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MSV Satellite-Cellular Deal Aims to Answer Criticism

By | September 26, 2008
      [Satellite News 09-25-08] Two important moves have happened recently in the realm of satellite cellular communications – TerreStar Corp. sold its remaining shares in SkyTerra Communications to private equity firm Harbinger Capital Management and other parties on Sept. 19 and Mobile Satellite Ventures (MSV) along with ICO Global Communications and Qualcomm signed a technology agreement enabling integration of satellite communications into mass market cellular handsets and devices.
          While this may be a deal that boosts prospects for mobile satellite service providers looking to breach the mass terrestrial market, many questions and issues remain for long-time critics.
          MSV Vice President of strategy, Christian Gates, spoke with Satellite News News Editor Jeffrey Hill about the agreement that has brought satellite-cellular communications one step closer to reality for his company.

      Satellite News: What factors brought MSV, ICO and Qualcomm together on this deal?

      Gates: Our interests are mutually aligned. The parties involved share a similar vision when it comes to integrating satellite communications capability into a mass terrestrial cellular chipset market and bringing scale to an ecosystem that we think is very powerful. Our vision is to bring satellite into the umbrella of mass communication.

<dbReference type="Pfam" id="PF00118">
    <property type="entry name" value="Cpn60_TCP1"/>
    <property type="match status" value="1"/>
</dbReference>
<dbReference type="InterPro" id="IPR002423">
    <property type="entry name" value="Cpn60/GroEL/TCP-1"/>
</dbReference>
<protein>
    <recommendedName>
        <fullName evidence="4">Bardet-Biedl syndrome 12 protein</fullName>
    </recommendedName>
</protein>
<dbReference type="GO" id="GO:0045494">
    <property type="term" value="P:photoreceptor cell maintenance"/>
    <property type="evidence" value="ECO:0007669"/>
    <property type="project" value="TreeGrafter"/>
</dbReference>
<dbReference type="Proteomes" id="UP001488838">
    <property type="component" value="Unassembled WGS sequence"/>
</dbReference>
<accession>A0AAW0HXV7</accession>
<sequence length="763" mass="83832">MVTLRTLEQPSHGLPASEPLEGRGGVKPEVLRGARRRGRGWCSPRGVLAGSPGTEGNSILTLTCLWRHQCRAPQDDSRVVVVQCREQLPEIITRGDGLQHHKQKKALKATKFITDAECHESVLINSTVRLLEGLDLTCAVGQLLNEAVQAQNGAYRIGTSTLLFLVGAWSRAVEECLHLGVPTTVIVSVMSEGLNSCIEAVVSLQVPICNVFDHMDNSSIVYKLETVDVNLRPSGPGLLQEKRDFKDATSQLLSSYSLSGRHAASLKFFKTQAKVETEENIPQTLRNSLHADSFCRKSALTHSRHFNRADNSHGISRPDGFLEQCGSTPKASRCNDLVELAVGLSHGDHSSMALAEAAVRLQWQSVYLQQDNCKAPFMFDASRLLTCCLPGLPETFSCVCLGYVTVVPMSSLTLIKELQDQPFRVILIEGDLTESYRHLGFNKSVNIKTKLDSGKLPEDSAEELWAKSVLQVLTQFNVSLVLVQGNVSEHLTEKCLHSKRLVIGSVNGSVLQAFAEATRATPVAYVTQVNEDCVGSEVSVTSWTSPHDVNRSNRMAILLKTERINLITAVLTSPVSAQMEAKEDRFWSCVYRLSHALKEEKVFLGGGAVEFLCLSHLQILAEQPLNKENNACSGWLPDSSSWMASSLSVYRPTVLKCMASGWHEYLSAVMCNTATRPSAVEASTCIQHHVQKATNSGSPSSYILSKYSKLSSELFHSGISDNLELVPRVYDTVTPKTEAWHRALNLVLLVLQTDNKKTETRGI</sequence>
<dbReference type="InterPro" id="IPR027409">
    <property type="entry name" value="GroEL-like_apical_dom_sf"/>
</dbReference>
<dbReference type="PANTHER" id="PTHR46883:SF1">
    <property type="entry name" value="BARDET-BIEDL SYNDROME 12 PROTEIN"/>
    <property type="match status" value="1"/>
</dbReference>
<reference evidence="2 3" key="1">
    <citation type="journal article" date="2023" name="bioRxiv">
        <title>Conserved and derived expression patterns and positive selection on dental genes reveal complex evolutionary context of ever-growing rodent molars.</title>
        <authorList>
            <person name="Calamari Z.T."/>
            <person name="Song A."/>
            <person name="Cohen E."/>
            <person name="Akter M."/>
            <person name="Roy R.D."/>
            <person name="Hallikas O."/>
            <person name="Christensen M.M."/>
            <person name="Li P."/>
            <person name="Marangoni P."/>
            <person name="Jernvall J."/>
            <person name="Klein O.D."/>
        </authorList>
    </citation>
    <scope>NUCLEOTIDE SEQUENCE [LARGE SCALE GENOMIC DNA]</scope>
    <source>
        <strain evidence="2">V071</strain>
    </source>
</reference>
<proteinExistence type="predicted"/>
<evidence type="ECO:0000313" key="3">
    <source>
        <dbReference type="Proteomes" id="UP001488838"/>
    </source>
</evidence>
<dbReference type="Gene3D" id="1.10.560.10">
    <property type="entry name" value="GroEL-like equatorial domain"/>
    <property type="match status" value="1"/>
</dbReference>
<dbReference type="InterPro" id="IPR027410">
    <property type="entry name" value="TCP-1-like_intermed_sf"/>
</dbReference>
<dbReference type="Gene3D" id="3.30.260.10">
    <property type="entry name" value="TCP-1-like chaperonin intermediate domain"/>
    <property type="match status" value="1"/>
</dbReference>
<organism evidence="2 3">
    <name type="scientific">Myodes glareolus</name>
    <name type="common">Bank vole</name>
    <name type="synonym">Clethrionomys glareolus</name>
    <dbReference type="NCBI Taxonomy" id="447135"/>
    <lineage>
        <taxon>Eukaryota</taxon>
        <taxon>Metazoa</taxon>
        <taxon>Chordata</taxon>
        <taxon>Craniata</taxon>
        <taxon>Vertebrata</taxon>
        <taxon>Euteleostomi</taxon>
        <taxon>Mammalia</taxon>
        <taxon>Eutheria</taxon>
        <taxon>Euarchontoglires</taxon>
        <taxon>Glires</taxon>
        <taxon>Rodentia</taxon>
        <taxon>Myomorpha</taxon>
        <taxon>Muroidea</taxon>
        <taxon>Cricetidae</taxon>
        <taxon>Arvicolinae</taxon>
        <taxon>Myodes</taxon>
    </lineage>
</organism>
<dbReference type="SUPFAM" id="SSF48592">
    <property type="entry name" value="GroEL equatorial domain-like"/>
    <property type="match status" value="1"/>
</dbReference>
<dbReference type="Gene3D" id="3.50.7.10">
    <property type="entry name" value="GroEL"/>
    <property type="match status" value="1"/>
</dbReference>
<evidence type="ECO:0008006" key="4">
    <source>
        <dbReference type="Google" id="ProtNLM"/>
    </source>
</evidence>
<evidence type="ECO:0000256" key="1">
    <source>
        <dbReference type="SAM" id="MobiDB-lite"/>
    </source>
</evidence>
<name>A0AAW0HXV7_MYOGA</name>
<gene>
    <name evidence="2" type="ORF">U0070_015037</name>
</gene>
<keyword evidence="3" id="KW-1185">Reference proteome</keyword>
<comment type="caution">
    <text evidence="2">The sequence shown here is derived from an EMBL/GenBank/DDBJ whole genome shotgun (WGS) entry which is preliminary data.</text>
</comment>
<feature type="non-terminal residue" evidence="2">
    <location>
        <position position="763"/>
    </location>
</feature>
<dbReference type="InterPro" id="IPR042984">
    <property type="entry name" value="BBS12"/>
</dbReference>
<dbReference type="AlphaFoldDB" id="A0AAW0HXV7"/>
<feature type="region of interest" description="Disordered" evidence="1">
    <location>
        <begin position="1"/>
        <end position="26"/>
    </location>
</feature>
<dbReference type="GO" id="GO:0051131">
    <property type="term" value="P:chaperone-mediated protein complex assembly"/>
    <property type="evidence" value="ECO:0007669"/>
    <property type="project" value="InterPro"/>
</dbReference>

Satellite News: How will the end result of this partnership control costs and bring scale to the handset?

      Gates: What we have done is taken a terrestrial device that is primarily terrestrial in terms of price and capability and added satellite onto it as an application or augmentation. We leveraged the terrestrial scale associated with the chipsets that we are going to be on, both on the RF side and the baseband processor side to completely eliminate any difference in cost between a device that would built with our technology compared to any of the traditional terrestrial technologies.
          Instead of having a multiple chipset solution and a customized satellite interface produced by someone in the satellite industry we went to Qualcomm and audaciously asked them to incorporate a satellite communications capability into their EVDO specification. They agreed to do so under the rubric of our 15-year agreement. What that means is – the chip that goes into the phone is not a special satellite chip and it is not something that was created to work with a specific satellite system. It is a terrestrial cellular chip that has a satellite communications area interface as an added feature attached or embedded into it as a modification of a terrestrial interface.
          In addition to that, Qualcomm is adding L- and S-band capability to their multi-band RFIC. This provides us with immediate scale on the RF side.